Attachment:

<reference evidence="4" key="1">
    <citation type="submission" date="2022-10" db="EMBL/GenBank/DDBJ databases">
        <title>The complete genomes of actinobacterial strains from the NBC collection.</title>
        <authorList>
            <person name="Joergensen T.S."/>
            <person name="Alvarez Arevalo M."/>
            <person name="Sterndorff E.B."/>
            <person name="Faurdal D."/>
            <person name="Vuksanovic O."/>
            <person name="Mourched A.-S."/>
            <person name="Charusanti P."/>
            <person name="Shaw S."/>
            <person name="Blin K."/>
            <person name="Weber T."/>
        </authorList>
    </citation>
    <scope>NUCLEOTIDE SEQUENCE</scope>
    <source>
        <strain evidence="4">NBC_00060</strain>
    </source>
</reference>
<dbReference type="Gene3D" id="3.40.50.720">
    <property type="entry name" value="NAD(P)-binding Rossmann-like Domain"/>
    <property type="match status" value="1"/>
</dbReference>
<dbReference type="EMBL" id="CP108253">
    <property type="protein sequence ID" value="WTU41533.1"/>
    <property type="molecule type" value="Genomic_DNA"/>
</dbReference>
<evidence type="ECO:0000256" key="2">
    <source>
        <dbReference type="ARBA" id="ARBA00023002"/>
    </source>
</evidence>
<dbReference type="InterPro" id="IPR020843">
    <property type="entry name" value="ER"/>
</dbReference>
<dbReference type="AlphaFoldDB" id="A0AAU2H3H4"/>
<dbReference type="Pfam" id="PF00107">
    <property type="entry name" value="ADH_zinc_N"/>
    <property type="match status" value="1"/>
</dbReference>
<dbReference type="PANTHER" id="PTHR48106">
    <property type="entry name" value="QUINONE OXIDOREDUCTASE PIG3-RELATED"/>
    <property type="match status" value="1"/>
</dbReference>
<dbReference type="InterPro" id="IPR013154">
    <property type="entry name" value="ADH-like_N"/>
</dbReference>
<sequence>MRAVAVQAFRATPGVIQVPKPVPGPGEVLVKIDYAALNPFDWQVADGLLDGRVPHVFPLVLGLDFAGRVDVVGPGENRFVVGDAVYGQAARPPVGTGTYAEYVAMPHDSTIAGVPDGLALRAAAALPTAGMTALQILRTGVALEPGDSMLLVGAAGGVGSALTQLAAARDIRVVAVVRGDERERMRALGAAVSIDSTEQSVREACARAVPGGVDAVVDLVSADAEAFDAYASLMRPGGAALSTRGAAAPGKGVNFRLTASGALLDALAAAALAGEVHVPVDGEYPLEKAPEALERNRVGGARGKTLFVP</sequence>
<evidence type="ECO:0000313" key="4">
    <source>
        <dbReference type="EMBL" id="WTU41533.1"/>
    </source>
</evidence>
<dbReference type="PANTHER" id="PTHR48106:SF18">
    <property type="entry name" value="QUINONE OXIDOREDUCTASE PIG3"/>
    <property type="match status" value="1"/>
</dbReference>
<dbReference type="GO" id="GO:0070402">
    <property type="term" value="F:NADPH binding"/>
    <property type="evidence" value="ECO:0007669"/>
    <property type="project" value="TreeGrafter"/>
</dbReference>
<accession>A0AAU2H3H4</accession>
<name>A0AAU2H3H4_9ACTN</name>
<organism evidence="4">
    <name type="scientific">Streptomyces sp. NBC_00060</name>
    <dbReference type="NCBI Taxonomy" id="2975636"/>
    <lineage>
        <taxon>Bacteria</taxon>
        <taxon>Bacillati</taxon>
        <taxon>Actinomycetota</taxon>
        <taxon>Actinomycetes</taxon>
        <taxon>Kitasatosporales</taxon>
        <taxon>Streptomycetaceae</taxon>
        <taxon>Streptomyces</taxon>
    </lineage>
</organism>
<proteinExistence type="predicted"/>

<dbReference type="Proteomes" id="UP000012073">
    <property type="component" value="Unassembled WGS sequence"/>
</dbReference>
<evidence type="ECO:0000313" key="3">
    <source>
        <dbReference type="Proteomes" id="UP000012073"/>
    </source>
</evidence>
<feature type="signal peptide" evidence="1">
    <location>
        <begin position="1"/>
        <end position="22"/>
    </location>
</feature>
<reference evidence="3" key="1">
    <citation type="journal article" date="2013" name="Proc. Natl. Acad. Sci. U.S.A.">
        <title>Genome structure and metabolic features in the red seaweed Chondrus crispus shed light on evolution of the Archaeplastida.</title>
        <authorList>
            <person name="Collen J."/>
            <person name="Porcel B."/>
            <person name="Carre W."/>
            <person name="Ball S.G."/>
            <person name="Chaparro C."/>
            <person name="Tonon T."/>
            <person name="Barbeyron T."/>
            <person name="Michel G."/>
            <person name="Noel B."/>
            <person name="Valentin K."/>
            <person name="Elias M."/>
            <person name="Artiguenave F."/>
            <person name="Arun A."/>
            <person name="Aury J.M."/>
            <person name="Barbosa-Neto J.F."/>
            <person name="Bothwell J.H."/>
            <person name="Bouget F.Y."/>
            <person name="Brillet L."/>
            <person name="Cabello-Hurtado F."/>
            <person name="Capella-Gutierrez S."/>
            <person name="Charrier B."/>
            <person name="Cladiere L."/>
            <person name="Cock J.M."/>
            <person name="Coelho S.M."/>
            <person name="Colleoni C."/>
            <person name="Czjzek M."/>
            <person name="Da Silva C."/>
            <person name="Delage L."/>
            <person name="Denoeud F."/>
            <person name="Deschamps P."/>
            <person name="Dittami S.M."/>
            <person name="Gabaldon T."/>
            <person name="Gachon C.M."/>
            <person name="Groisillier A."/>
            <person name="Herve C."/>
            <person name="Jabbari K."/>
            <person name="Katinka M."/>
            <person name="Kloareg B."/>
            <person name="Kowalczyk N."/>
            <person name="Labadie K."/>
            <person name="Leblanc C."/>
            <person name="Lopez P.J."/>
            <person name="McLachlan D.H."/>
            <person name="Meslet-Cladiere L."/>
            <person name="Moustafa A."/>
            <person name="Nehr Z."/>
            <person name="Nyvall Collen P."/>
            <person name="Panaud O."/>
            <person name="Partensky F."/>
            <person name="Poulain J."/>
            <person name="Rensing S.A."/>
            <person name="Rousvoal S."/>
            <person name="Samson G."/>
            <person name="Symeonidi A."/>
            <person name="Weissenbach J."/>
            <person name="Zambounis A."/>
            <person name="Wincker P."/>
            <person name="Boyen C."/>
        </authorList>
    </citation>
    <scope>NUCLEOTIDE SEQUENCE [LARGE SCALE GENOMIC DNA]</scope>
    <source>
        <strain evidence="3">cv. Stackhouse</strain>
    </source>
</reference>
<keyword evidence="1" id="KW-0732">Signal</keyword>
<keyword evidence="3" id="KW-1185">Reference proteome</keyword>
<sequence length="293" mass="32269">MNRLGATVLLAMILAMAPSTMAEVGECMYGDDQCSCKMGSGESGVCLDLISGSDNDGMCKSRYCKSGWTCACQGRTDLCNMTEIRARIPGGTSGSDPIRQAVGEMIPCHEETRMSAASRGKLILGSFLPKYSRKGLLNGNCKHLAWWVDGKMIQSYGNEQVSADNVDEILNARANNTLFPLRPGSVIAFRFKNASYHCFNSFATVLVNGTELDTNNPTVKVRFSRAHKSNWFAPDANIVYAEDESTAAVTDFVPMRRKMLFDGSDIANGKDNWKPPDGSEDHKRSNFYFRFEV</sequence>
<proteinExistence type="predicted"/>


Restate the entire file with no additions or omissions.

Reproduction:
<reference evidence="4" key="1">
    <citation type="submission" date="2022-10" db="EMBL/GenBank/DDBJ databases">
        <title>The complete genomes of actinobacterial strains from the NBC collection.</title>
        <authorList>
            <person name="Joergensen T.S."/>
            <person name="Alvarez Arevalo M."/>
            <person name="Sterndorff E.B."/>
            <person name="Faurdal D."/>
            <person name="Vuksanovic O."/>
            <person name="Mourched A.-S."/>
            <person name="Charusanti P."/>
            <person name="Shaw S."/>
            <person name="Blin K."/>
            <person name="Weber T."/>
        </authorList>
    </citation>
    <scope>NUCLEOTIDE SEQUENCE</scope>
    <source>
        <strain evidence="4">NBC_00060</strain>
    </source>
</reference>
<dbReference type="Gene3D" id="3.40.50.720">
    <property type="entry name" value="NAD(P)-binding Rossmann-like Domain"/>
    <property type="match status" value="1"/>
</dbReference>
<dbReference type="EMBL" id="CP108253">
    <property type="protein sequence ID" value="WTU41533.1"/>
    <property type="molecule type" value="Genomic_DNA"/>
</dbReference>
<evidence type="ECO:0000256" key="2">
    <source>
        <dbReference type="ARBA" id="ARBA00023002"/>
    </source>
</evidence>
<dbReference type="InterPro" id="IPR020843">
    <property type="entry name" value="ER"/>
</dbReference>
<dbReference type="AlphaFoldDB" id="A0AAU2H3H4"/>
<dbReference type="Pfam" id="PF00107">
    <property type="entry name" value="ADH_zinc_N"/>
    <property type="match status" value="1"/>
</dbReference>
<dbReference type="PANTHER" id="PTHR48106">
    <property type="entry name" value="QUINONE OXIDOREDUCTASE PIG3-RELATED"/>
    <property type="match status" value="1"/>
</dbReference>
<dbReference type="InterPro" id="IPR013154">
    <property type="entry name" value="ADH-like_N"/>
</dbReference>
<sequence>MRAVAVQAFRATPGVIQVPKPVPGPGEVLVKIDYAALNPFDWQVADGLLDGRVPHVFPLVLGLDFAGRVDVVGPGENRFVVGDAVYGQAARPPVGTGTYAEYVAMPHDSTIAGVPDGLALRAAAALPTAGMTALQILRTGVALEPGDSMLLVGAAGGVGSALTQLAAARDIRVVAVVRGDERERMRALGAAVSIDSTEQSVREACARAVPGGVDAVVDLVSADAEAFDAYASLMRPGGAALSTRGAAAPGKGVNFRLTASGALLDALAAAALAGEVHVPVDGEYPLEKAPEALERNRVGGARGKTLFVP</sequence>
<evidence type="ECO:0000313" key="4">
    <source>
        <dbReference type="EMBL" id="WTU41533.1"/>
    </source>
</evidence>
<dbReference type="PANTHER" id="PTHR48106:SF18">
    <property type="entry name" value="QUINONE OXIDOREDUCTASE PIG3"/>
    <property type="match status" value="1"/>
</dbReference>
<dbReference type="GO" id="GO:0070402">
    <property type="term" value="F:NADPH binding"/>
    <property type="evidence" value="ECO:0007669"/>
    <property type="project" value="TreeGrafter"/>
</dbReference>
<accession>A0AAU2H3H4</accession>
<name>A0AAU2H3H4_9ACTN</name>
<organism evidence="4">
    <name type="scientific">Streptomyces sp. NBC_00060</name>
    <dbReference type="NCBI Taxonomy" id="2975636"/>
    <lineage>
        <taxon>Bacteria</taxon>
        <taxon>Bacillati</taxon>
        <taxon>Actinomycetota</taxon>
        <taxon>Actinomycetes</taxon>
        <taxon>Kitasatosporales</taxon>
        <taxon>Streptomycetaceae</taxon>
        <taxon>Streptomyces</taxon>
    </lineage>
</organism>
<proteinExistence type="predicted"/>

<dbReference type="Proteomes" id="UP000012073">
    <property type="component" value="Unassembled WGS sequence"/>
</dbReference>
<evidence type="ECO:0000313" key="3">
    <source>
        <dbReference type="Proteomes" id="UP000012073"/>
    </source>
</evidence>
<feature type="signal peptide" evidence="1">
    <location>
        <begin position="1"/>
        <end position="22"/>
    </location>
</feature>
<reference evidence="3" key="1">
    <citation type="journal article" date="2013" name="Proc. Natl. Acad. Sci. U.S.A.">
        <title>Genome structure and metabolic features in the red seaweed Chondrus crispus shed light on evolution of the Archaeplastida.</title>
        <authorList>
            <person name="Collen J."/>
            <person name="Porcel B."/>
            <person name="Carre W."/>
            <person name="Ball S.G."/>
            <person name="Chaparro C."/>
            <person name="Tonon T."/>
            <person name="Barbeyron T."/>
            <person name="Michel G."/>
            <person name="Noel B."/>
            <person name="Valentin K."/>
            <person name="Elias M."/>
            <person name="Artiguenave F."/>
            <person name="Arun A."/>
            <person name="Aury J.M."/>
            <person name="Barbosa-Neto J.F."/>
            <person name="Bothwell J.H."/>
            <person name="Bouget F.Y."/>
            <person name="Brillet L."/>
            <person name="Cabello-Hurtado F."/>
            <person name="Capella-Gutierrez S."/>
            <person name="Charrier B."/>
            <person name="Cladiere L."/>
            <person name="Cock J.M."/>
            <person name="Coelho S.M."/>
            <person name="Colleoni C."/>
            <person name="Czjzek M."/>
            <person name="Da Silva C."/>
            <person name="Delage L."/>
            <person name="Denoeud F."/>
            <person name="Deschamps P."/>
            <person name="Dittami S.M."/>
            <person name="Gabaldon T."/>
            <person name="Gachon C.M."/>
            <person name="Groisillier A."/>
            <person name="Herve C."/>
            <person name="Jabbari K."/>
            <person name="Katinka M."/>
            <person name="Kloareg B."/>
            <person name="Kowalczyk N."/>
            <person name="Labadie K."/>
            <person name="Leblanc C."/>
            <person name="Lopez P.J."/>
            <person name="McLachlan D.H."/>
            <person name="Meslet-Cladiere L."/>
            <person name="Moustafa A."/>
            <person name="Nehr Z."/>
            <person name="Nyvall Collen P."/>
            <person name="Panaud O."/>
            <person name="Partensky F."/>
            <person name="Poulain J."/>
            <person name="Rensing S.A."/>
            <person name="Rousvoal S."/>
            <person name="Samson G."/>
            <person name="Symeonidi A."/>
            <person name="Weissenbach J."/>
            <person name="Zambounis A."/>
            <person name="Wincker P."/>
            <person name="Boyen C."/>
        </authorList>
    </citation>
    <scope>NUCLEOTIDE SEQUENCE [LARGE SCALE GENOMIC DNA]</scope>
    <source>
        <strain evidence="3">cv. Stackhouse</strain>
    </source>
</reference>
<keyword evidence="1" id="KW-0732">Signal</keyword>
<keyword evidence="3" id="KW-1185">Reference proteome</keyword>
<sequence length="293" mass="32269">MNRLGATVLLAMILAMAPSTMAEVGECMYGDDQCSCKMGSGESGVCLDLISGSDNDGMCKSRYCKSGWTCACQGRTDLCNMTEIRARIPGGTSGSDPIRQAVGEMIPCHEETRMSAASRGKLILGSFLPKYSRKGLLNGNCKHLAWWVDGKMIQSYGNEQVSADNVDEILNARANNTLFPLRPGSVIAFRFKNASYHCFNSFATVLVNGTELDTNNPTVKVRFSRAHKSNWFAPDANIVYAEDESTAAVTDFVPMRRKMLFDGSDIANGKDNWKPPDGSEDHKRSNFYFRFEV</sequence>
<proteinExistence type="predicted"/>